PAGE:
EXERCISE A: If BENDING FORWARD feels relieving, the exercise of choice is to sit and a) cross one leg over the other, b) pull that knee towards the opposite shoulder, and c) move the knee in various positions so the area of “pull” changes. Work out each tight area by adding an arch to the low back, rotate your trunk towards the side of the flexed knee (sit up tall and twist – if it doesn’t hurt) and alternate between these positions (10-15 seconds at a time) until the stretched area feels “loosened up.” A second exercise is to sit and rotate the trunk until a stretch is felt. Again, alternate between different degrees of low back arching during the twists, feeling for different areas of stretch until it feels looser, usually 5-15 seconds per side. A third exercise is to sit and bend forward, as if to tie a shoe, and hold that position until the tightness “melts away.”

EXERCISE B: If BENDING BACKWARDS feels best, exercise options include placing your fists in the small of your back and leaning backwards over the fists, or bending backward and holding the position as long as needed to feel relief (usually 5-15 seconds). From a sitting position, try placing a rolled-up towel (make one with a towel rolled tightly like a sleeping bag held with rubber bands) in the small of the back to increase the curve. Lying on your back with the roll and a pillow under the low back can also feel great!

We will continue this discussion next month!

We realize you have a choice in whom you consider for your health care provision and we sincerely appreciate your trust in choosing our service for those needs.  If you, a friend, or family member requires care for back pain, we would be honored to render our services.

Tension-Type Headaches – Management Strategies

Tension-Type Headaches (HA) can significantly alter a person’s quality of life. Moreover, they can interfere and sometimes even prevent an individual from performing important activities such as going to work, attending school, or participating in group activities such as sports, music programs, holiday gatherings, and more. The focus of this month’s Health Update is on Tension-Type Headaches (TTH), a common “primary headache” with tremendous socioeconomic impact.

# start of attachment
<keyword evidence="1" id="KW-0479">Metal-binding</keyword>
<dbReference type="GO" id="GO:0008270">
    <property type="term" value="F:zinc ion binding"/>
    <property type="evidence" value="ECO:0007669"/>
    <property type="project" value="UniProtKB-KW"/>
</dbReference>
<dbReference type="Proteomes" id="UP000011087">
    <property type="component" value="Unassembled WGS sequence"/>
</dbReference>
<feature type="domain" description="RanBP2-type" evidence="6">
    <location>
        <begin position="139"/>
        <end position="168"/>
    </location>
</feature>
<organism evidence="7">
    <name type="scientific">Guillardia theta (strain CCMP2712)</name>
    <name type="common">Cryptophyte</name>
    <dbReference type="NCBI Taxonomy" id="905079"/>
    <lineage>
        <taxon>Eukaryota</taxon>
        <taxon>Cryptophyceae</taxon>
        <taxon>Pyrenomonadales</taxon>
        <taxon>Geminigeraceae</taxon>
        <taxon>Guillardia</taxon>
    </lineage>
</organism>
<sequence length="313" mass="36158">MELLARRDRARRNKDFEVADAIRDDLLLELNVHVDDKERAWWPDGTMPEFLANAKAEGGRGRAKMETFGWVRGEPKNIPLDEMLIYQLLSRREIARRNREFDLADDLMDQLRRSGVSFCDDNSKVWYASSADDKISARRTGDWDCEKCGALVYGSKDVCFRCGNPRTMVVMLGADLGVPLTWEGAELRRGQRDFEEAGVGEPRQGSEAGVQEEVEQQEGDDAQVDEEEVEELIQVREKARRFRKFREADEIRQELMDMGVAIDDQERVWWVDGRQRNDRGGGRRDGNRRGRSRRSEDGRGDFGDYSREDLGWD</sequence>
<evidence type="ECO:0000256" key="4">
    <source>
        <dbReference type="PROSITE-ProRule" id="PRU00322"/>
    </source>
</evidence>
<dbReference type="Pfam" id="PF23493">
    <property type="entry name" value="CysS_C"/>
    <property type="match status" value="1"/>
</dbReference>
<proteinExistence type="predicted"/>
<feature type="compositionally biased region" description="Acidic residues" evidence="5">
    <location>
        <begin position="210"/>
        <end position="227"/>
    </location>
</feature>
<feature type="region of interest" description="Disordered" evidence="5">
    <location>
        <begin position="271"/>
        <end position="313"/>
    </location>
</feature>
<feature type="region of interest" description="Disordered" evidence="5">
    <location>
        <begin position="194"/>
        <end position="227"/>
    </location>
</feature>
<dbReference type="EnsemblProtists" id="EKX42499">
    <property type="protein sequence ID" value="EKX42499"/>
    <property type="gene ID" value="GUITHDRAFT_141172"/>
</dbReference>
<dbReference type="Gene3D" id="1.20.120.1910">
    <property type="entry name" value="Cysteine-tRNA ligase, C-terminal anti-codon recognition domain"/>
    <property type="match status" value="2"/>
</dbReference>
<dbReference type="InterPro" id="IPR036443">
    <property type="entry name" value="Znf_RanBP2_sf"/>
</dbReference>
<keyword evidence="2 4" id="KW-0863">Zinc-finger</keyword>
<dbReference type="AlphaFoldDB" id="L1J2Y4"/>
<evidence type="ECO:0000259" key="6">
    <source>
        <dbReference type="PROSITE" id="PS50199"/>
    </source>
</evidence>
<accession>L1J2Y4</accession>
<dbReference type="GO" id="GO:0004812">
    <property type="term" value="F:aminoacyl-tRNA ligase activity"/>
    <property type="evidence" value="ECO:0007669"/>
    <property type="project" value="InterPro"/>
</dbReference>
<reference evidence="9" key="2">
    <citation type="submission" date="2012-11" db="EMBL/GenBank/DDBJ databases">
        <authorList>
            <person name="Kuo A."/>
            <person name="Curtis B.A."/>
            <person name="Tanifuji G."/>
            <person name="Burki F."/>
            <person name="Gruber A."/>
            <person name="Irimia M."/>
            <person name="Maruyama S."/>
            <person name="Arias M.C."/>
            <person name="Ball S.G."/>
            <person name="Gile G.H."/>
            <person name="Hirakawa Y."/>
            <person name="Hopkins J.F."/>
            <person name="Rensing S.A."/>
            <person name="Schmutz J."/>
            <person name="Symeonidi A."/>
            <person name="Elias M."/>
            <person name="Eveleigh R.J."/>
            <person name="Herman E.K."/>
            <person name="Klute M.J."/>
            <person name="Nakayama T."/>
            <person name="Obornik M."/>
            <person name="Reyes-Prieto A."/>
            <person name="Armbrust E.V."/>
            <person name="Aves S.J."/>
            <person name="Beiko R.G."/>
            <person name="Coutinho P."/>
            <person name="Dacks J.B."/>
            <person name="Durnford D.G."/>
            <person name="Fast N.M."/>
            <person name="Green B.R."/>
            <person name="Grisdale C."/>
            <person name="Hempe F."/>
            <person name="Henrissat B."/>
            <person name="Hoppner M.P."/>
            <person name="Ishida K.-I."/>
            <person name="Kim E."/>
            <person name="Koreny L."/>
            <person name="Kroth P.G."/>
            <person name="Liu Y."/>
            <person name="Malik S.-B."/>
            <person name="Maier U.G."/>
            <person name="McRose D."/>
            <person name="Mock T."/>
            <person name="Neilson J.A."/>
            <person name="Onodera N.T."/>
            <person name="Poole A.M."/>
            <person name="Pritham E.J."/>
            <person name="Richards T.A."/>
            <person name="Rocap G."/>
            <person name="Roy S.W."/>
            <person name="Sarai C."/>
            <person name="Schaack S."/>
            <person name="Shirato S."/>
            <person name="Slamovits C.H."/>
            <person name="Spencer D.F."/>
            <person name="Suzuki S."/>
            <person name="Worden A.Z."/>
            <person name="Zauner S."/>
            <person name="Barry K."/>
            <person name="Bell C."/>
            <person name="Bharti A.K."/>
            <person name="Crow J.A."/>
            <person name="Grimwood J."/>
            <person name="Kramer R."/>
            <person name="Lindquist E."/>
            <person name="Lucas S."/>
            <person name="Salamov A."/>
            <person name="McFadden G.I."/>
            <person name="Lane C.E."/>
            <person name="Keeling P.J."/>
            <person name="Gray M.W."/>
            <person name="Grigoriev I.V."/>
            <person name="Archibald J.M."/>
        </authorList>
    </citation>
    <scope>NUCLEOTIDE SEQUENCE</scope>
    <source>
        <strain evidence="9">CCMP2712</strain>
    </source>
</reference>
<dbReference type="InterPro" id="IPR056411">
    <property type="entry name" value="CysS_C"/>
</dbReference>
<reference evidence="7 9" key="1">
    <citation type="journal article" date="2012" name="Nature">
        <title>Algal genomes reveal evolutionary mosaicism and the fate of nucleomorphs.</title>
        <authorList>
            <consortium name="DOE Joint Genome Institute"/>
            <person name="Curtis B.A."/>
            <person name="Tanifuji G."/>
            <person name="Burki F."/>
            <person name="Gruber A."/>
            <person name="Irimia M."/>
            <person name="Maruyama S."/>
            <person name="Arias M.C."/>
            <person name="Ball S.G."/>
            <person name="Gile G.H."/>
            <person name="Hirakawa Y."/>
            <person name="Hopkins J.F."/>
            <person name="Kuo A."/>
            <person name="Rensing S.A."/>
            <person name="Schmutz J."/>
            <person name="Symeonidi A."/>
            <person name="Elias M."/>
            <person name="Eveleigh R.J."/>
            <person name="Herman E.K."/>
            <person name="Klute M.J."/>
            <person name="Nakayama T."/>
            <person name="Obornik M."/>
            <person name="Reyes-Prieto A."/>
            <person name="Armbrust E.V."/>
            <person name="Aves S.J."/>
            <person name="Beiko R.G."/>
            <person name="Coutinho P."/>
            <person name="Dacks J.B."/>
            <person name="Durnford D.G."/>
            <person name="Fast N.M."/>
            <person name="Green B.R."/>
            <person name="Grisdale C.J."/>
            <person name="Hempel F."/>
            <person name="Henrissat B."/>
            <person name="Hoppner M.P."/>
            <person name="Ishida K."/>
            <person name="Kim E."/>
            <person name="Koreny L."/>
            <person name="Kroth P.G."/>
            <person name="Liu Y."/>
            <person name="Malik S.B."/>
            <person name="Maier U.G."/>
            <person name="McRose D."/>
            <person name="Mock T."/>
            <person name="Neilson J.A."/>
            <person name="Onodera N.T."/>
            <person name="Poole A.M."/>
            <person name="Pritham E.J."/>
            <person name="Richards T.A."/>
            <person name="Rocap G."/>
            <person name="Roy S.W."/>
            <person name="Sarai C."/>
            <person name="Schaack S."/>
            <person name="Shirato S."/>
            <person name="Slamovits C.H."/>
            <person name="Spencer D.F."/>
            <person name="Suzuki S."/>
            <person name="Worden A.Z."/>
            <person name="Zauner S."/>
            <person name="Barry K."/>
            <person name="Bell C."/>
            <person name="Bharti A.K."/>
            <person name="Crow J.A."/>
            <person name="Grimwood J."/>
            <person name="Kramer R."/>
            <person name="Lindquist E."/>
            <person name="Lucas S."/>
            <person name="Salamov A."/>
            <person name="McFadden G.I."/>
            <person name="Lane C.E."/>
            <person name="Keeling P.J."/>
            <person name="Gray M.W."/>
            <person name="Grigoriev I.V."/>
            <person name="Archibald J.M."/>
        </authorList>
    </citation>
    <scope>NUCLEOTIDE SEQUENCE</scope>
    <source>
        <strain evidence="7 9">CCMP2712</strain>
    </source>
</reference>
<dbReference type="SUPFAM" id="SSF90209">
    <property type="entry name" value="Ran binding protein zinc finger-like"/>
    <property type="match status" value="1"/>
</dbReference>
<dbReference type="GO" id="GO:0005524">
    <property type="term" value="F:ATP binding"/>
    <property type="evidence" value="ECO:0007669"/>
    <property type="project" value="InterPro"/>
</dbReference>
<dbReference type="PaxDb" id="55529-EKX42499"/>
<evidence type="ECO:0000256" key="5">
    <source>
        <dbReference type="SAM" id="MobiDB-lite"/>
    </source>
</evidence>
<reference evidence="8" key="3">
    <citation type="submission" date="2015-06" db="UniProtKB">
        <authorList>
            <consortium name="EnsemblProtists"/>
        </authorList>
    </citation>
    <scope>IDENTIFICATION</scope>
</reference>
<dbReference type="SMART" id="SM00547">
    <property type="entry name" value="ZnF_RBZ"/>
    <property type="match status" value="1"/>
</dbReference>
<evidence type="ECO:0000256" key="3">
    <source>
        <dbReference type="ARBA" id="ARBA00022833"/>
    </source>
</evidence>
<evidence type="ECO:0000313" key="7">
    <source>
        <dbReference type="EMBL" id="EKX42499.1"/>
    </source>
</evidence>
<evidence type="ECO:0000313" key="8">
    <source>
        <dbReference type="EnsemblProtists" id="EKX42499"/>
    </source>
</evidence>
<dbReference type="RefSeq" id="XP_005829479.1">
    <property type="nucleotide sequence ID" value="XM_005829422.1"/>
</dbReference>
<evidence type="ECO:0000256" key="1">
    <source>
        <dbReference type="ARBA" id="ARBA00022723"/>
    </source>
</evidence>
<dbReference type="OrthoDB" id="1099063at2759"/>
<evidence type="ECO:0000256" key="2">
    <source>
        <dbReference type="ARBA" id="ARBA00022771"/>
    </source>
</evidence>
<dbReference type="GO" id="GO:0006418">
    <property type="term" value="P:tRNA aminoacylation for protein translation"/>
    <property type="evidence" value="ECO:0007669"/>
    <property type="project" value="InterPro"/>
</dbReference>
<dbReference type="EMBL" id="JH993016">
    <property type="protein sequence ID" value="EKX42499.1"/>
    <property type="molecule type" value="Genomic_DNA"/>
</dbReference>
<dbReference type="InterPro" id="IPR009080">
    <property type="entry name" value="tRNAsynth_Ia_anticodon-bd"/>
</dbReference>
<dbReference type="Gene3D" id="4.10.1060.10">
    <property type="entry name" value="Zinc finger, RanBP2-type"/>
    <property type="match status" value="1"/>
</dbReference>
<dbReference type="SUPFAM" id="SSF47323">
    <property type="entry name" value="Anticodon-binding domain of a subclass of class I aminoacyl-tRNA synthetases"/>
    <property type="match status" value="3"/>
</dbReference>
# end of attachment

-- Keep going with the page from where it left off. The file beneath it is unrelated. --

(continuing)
Compared with migraine headaches, tension-type headaches are actually more common and can be equally as disabling. A recent study reviewing popular treatment approaches for TTH reported that establishing an accurate diagnosis is important prior to beginning treatment and finding “…non-drug management is crucial.” Recommendations regarding treatment also include becoming educated about TTH, obtaining reassurance, and identifying trigger factors that can precipitate a TTH. Psychological treatments with scientifically-proven benefit include relaxation training, EMG biofeedback, and “cognitive-behavioral therapy” (CBT). Physical therapy, chiropractic, and acupuncture are widely used, but further research supporting these approaches is needed. The researchers state “simple analgesics” are the primary drug choice for TTH, but they strongly oppose the use of combination analgesics, triptans, muscle relaxants, and opioids, “….and it is crucial to avoid frequent and excessive use of simple analgesics to prevent the development of medication-overuse headache.”  They state that the tricyclic antidepressant amitriptyline is “drug of first choice” when treating chronic TTH, but they point out side effects can be significant, thus hampering their use. The researchers conclude that the treatment of frequent TTH is often difficult, and multidisciplinary approaches can be helpful. THIS IS WHERE CHIROPRACTIC FITS IN! These researchers state that non-drug approaches as well as medications “…with higher efficacy and fewer side effects [are] urgently needed.” They advise that future studies need to focus on optimizing treatment programs to best suit the individual patient utilizing psychological, physical, and pharmacological-treatment approaches.